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“I truly believe we are as sick as the secrets we keep,” shares Paul.
“It’s all about relationship, not religion”
Mackenzie Allen Philips’ youngest daughter, Missy, has been abducted during a family vacation and evidence that she may have been brutally murdered is found in an abandoned shack deep in the Oregon wilderness. Four years later in the midst of his Great Sadness, Mack receives a suspicious note, apparently from God, inviting him back to that shack for a weekend. Against his better judgment he arrives at the shack on a wintry afternoon and walks back into his darkest nightmare. What he finds there will change Mack’s world forever. In a world where religion seems to grow increasingly irrelevant “The Shack” wrestles with the timeless question, “Where is God in a world so filled with unspeakable pain?” The answers Mack gets will astound you and perhaps transform you as much as it did him. You’ll want everyone you know to read this book!
Some of Paul’s “future tripping” blog post ~ a term now part of my common vernacular among friends:
A couple of years ago, I decided to stop ‘future tripping’. ‘Future Tripping’ is ‘taking thought for tomorrow’, it is creating imaginations of what is going to happen and then actually take a mental and emotional trip to live there for a bit. It is ‘what am I going to do if _________ (fill in the blank), what am I going to say if __________, what would our family go through if _____________. I confess to you that I have experienced many un-realities and their attendant emotions this way.
I have repeatedly suffered huge financial losses, ended up living under one of the city bridges, been abandoned by my family, suffered the loss of each of my children, had my closest friends turn out to be villains, embarrassed myself in public, was put on the spot and said something stupid, been to my own funeral (more than once), unsuccessfully tried to stop something horrible from happening, failed repeatedly to live up to somebody’s expectations, been horribly maimed in every kind of imaginable accident known to man, lost all my teeth, lost every job I ever had, came down with every disease possible, regularly looked like an idiot, got my lights punched out for no reason, explained my driving to a police officer, lost my friends, went to school and found out I wasn’t wearing anything, got mugged, imagined the situation that I currently was in was permanent…that nothing could ever or would ever change…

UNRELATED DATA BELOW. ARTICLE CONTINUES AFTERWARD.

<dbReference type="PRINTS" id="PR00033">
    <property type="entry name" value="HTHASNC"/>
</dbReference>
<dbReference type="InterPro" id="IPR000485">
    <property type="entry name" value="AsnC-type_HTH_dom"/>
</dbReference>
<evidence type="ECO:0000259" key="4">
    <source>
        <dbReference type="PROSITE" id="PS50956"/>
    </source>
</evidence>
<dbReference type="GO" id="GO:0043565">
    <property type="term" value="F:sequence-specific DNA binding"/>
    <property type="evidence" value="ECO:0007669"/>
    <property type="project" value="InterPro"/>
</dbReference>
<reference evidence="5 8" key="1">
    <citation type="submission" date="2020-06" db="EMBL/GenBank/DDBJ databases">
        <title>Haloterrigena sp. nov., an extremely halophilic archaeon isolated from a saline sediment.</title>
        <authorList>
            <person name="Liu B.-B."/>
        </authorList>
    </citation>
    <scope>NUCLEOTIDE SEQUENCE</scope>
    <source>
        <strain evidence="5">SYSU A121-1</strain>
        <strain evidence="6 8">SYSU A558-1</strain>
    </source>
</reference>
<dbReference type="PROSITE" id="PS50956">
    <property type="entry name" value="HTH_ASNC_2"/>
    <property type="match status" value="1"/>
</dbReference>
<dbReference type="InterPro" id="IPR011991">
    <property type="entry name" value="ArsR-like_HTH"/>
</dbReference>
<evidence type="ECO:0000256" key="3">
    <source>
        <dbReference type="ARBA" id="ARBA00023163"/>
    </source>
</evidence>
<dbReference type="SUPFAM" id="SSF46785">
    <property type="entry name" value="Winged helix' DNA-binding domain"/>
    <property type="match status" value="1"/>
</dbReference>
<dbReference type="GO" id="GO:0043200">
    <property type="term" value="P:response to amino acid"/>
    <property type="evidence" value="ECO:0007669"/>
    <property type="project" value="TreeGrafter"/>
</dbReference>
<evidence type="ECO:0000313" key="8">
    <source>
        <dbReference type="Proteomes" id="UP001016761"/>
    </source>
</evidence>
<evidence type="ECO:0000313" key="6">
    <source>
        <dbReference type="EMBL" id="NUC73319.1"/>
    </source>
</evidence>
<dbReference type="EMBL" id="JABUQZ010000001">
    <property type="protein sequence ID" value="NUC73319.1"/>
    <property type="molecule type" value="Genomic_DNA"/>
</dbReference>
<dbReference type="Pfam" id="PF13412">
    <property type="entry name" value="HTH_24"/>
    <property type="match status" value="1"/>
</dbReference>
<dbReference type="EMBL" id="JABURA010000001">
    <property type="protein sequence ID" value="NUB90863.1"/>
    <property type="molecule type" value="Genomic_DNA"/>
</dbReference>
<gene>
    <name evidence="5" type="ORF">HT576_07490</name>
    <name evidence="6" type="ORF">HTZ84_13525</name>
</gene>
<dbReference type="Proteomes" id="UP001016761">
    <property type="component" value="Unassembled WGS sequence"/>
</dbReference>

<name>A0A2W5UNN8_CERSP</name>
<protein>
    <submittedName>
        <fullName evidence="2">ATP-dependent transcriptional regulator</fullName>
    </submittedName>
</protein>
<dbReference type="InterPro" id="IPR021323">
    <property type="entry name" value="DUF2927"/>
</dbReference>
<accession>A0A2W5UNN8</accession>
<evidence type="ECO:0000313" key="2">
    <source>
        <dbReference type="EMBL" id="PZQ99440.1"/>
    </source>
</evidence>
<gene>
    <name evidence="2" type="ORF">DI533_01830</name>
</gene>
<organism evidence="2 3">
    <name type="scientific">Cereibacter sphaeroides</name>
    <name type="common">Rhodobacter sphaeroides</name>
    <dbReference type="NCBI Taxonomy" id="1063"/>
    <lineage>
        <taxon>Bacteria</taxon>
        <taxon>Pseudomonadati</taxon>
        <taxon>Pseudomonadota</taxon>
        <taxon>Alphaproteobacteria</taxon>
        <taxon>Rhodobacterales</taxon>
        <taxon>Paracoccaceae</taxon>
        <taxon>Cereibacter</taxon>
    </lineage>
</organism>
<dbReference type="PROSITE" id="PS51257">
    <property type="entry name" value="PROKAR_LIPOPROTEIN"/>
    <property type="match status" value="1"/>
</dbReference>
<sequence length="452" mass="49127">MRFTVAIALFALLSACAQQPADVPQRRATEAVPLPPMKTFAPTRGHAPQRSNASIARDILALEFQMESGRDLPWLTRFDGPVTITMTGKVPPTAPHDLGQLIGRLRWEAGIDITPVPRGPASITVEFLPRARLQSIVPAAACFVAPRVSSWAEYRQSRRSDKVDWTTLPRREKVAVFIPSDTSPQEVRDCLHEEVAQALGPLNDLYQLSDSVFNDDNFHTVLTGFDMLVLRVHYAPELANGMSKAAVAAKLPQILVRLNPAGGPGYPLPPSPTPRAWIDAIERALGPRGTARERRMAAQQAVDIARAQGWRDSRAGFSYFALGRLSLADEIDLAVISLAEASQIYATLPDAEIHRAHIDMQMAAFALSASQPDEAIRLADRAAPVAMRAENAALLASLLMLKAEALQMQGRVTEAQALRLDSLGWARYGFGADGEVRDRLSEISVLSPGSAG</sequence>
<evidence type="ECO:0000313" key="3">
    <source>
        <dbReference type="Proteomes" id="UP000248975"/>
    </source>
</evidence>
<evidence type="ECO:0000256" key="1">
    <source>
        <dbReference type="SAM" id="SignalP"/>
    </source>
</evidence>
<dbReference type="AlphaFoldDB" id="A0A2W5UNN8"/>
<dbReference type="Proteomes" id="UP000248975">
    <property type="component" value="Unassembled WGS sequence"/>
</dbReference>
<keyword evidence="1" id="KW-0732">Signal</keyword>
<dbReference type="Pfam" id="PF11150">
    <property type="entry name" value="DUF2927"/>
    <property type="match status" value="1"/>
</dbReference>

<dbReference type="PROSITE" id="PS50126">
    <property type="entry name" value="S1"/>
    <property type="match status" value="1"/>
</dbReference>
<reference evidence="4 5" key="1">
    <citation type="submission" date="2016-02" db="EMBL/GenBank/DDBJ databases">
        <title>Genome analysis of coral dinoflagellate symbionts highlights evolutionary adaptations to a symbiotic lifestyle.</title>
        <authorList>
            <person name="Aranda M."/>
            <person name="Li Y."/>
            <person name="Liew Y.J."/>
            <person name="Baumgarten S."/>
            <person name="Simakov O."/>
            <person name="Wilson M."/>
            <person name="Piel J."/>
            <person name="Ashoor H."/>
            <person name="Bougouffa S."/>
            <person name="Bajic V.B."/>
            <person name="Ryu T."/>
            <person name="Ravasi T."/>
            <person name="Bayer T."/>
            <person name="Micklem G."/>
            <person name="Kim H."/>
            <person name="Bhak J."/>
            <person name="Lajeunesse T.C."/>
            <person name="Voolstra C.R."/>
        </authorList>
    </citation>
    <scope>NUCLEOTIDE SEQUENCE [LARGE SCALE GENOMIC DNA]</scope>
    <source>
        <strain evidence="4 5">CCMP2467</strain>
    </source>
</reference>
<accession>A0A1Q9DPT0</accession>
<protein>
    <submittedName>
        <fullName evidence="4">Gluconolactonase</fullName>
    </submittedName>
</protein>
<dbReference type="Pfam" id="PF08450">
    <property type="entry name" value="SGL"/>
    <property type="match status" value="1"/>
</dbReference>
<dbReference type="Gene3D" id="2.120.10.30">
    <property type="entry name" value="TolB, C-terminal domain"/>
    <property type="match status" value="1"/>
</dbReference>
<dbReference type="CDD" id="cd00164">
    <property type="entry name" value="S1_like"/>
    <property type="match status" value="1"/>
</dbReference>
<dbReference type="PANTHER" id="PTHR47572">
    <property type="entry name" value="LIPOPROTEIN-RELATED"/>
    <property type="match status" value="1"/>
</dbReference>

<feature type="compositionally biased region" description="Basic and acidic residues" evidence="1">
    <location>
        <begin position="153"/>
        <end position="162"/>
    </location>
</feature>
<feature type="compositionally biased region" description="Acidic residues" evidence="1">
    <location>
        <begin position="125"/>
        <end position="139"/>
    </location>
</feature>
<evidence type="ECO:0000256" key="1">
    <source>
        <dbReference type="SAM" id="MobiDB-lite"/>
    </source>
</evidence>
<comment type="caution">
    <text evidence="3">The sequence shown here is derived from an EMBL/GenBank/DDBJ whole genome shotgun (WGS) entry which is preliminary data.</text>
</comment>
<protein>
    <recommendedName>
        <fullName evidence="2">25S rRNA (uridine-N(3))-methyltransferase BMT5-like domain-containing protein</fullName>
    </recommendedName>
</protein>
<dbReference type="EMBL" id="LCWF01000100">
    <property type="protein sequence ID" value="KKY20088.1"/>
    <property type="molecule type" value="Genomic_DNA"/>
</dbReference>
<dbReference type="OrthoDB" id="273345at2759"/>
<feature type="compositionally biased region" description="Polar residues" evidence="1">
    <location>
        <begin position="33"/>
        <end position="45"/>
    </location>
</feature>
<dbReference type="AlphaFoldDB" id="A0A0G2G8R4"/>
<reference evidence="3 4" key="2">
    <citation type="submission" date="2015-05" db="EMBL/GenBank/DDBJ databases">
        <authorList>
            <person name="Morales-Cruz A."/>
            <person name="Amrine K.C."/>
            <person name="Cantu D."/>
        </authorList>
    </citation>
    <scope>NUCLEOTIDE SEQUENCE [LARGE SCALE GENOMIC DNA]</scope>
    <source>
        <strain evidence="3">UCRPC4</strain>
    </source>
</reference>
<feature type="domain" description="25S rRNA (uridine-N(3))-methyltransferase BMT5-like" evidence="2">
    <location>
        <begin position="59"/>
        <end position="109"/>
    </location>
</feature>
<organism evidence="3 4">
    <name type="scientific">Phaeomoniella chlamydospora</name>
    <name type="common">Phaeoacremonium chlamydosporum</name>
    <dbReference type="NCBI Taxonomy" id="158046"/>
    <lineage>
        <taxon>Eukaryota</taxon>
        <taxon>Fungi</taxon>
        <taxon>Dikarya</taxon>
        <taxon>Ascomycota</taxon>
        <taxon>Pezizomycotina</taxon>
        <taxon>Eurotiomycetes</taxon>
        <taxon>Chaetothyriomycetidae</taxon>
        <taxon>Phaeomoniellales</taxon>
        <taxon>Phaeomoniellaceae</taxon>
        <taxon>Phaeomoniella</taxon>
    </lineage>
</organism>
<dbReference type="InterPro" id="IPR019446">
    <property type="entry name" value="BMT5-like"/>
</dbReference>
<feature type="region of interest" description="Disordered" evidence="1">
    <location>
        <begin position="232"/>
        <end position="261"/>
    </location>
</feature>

…you get the idea. I have written volumes of imaginations in my own head, things that have no substance, no reality, and are empty, vain imaginations. But I treat them as if they are real. I feel all kinds of terrifying and horrible emotions, and scramble to control my life so that these imaginations won’t actually come to pass. THESE IMAGINATIONS ARE NOT REAL!!!! But I had spent most of my life in or around them. GOD DOES NOT DWELL IN ANYTHING THAT IS NOT REAL!!! In these imaginations, Papa is conspicuously absent. Why? Because Papa has no interest in living inside something that isn’t even real to begin with. So in my ‘vain’ empty imaginations, I am the only ‘god’ there is. I have to fix things, make sure things turn out right, try to get a handle on people and events…and frankly, I do a very poor job of it…this playing god thing. So, my life tended to be gripped by fear and I worked hard to get some ‘control’ to prevent these imaginations that I feared. I had a habit of treating something that had no reality or substance as if it were truly real.
A couple years ago I stopped this insanity. And here is what I discovered. JOY has a name (for more…visit Paul’s wonderful blog website).
I’ve had this interview in my back pocket for awhile. I took to heart an expert podcaster’s advice to have at least 10 shows in the hopper, so as to be prepared and it sort of backfired. I think I do best living life a bit more on the edge. So…my apologies on the delay to Amy. I think you’ll agree, it’s worth the wait ~ She’s a pleasure. Listen in as we talk about her life, her book, and her blogs.